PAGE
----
Michael Heatherly Reminds Us That It’s a Wonderful Life
Yesterday, December 28, Skyline Driver Manager Michael Heatherly asked if I happened to feel the earth shake that morning at 7:22 am. Puzzled, I admitted that I had not. He smiled and said, ‘That’s what time I was born’. In celebration of Mr. Heatherly’s birthday, we’d like to share the story of this former professional truck driver with you.
Michael was born and raised in Knoxville, TN. He served in the Marine Corps after high school and when he was discharged, he considered pursuing law enforcement, but decided to work for his father.
“My dad was a wealthy man with business endeavors in several areas, one being excavation. One day, he threw me a set of keys. I had never driven truck and back then, you didn’t need a CDL. I got in the dump truck started driving.”
Although it wasn’t planned, Michael soon found himself driving over the road. The father of a friend owned a trucking company. His friend called him saying they needed drivers and asking Mike if he’d be interested.
“I told him that I had never driven a tractor trailer and my friend says, ‘Dad will show you’. I showed up and what he showed me were the keys and said, ‘This load that needs to be in Florida by 6am tomorrow morning’.”
Mike spent the next 20 years driving over the road and then transitioned into dispatch. His father became ill, so he left the trucking industry to help his dad with one of his businesses. When he was ready to return, Mike joined Skyline’s fleet and drove for about a year and a half before moving back into dispatching.
Michael misses driving from time to time, but appreciates being back with his family, especially considering the events of the last decade. In a series of unbelievable tragedies, Michael endured a brain aneurysm, multiple heart attacks, his wife’s diagnosis of cancer, and the loss of four family members in a car accident.
“You want to know if I believe in the man upstairs? The answer is yes, both me and my wife do, and that’s what has pulled us through.”
His wife’s diagnosis hit, as these things often do, completely out of the blue.
“She went in for a hernia operation. The doctors emerged 15 minutes later to tell me that it’s not a hernia, but late stage IV Follicular lymphoma cancer and that she has maybe three months to live.”
Brenda, Michael’s wife of 34 years, survived multiple rounds of chemotherapy and more than 30 treatments of radiation.
“It ate her up but she’s doing well and it’s been almost seven years since the diagnosis.”
Although his wife survived, Michael experienced a great family loss just a few years later. His mother, grandmother, great grandmother and two aunts were all killed in a terrible car accident.
“I lost four generations in a single accident. They were leaving the funeral home from another aunt’s funeral when they were hit by a truck in an intersection.”
Despite the setbacks, loss, tragedy and sicknesses, Michael maintains a positive attitude and always comes to work with a smile on his face.
“You’ve got to go on, you can’t just quit. I’ve been to that point, I’ve stood at the edge and looked down, but giving up? It’s not worth it. You keep on going, that’s all you can do.”
Michael says that even though he’s been through his share of tragedy, he couldn’t have asked for a better life.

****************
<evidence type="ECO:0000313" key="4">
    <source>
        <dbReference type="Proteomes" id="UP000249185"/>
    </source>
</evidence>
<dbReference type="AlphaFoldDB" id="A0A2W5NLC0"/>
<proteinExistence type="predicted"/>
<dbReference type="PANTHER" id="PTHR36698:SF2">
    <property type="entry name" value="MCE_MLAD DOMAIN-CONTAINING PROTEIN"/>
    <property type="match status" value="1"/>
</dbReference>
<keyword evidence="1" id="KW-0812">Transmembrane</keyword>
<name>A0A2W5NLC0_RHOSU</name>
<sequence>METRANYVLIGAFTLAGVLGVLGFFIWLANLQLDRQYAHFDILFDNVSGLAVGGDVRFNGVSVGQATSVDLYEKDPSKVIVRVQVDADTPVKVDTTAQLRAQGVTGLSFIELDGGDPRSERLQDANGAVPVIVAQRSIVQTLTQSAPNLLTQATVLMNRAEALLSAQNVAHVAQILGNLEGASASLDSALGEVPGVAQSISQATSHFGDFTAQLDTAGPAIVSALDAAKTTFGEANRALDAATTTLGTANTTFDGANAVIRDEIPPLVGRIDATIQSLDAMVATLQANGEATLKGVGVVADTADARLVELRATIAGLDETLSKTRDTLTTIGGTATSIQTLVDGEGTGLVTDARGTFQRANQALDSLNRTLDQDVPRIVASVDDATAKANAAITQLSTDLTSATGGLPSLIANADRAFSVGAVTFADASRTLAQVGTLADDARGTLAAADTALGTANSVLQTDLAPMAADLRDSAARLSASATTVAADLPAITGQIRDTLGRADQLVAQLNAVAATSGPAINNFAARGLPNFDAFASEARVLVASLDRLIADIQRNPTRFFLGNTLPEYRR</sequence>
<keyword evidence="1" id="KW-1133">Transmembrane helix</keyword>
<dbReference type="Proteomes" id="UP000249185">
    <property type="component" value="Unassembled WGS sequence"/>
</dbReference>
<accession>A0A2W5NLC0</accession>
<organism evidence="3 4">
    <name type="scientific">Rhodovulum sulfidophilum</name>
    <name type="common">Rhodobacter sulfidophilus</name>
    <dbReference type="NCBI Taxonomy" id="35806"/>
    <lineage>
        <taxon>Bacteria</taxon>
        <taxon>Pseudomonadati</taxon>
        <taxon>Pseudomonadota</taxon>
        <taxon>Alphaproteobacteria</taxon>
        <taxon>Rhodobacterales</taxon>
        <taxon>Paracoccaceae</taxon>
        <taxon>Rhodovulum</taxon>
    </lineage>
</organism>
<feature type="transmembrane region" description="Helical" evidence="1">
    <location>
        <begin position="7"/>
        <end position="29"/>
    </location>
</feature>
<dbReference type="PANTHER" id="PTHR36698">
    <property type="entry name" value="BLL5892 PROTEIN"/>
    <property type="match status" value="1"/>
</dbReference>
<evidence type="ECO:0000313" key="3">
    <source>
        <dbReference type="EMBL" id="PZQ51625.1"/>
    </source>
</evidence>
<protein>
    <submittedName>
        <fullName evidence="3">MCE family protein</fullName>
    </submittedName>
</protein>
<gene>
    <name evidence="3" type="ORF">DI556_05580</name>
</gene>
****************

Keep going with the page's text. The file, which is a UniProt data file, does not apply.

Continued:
“I have the best wife, some of the best children – two daughters and a 10-year-old grandson – and my brother and I couldn’t be any closer. I don’t think I could have a better family and I’ve had a good, happy life.”
In addition to the familial support and his faith, Michael also credits the support he received from Skyline president Jeff Reed for helping him get through some of these trying events.
“I cannot say enough about Jeff. Most companies would have shoved me out the door a long time ago but he knows what I’ve been through with my health and my wife. The only thing Jeff has ever said is, “Is there anything we can do?’.”
Because Mike has worked both as a driver and in operations, he has a unique perspective that helps him in his role as a driver manager.
“The fact that I have been there helps me relate to my drivers. I know what the driver is thinking, sitting in that seat all alone. I sympathize and understand that sometimes they’re tired and need empathy.”
Michael enjoyed his time in the driver’s seat because of the freedom and the opportunity to see the country. He has seen every state in the continental U.S. and a lot of Canada. While trucking allowed him to provide a good life for his family, Michael said it caused him to miss a lot too, as any professional driver knows all too well.
“I missed my girls growing up, missed birthday’s, yes it can be a strain on the family. It takes a very strong, good woman to stick with you if you’re going to be a truck driver. But, together, we raised a good family and I’m glad I was able to provide well for them.”
These days, Michael enjoys spending time with his grandson, who he calls his best friend. A big gun collector and advocate, Mike also enjoys sport shooting at the range, as well as fishing with his grandson. He used to enjoy hiking and at one time, says he had hiked every registered trail in the Smoky Mountains except the Appalachian Trail.
I asked Michael what his motivation is for staying positive and doing his best in life. He credits being true to his inner self and learning to live life to its fullest.
“I don’t let stuff bother me. You only live once and I’ve learned to live it to the fullest. If you get the chance to dance or sit it out, you dance.”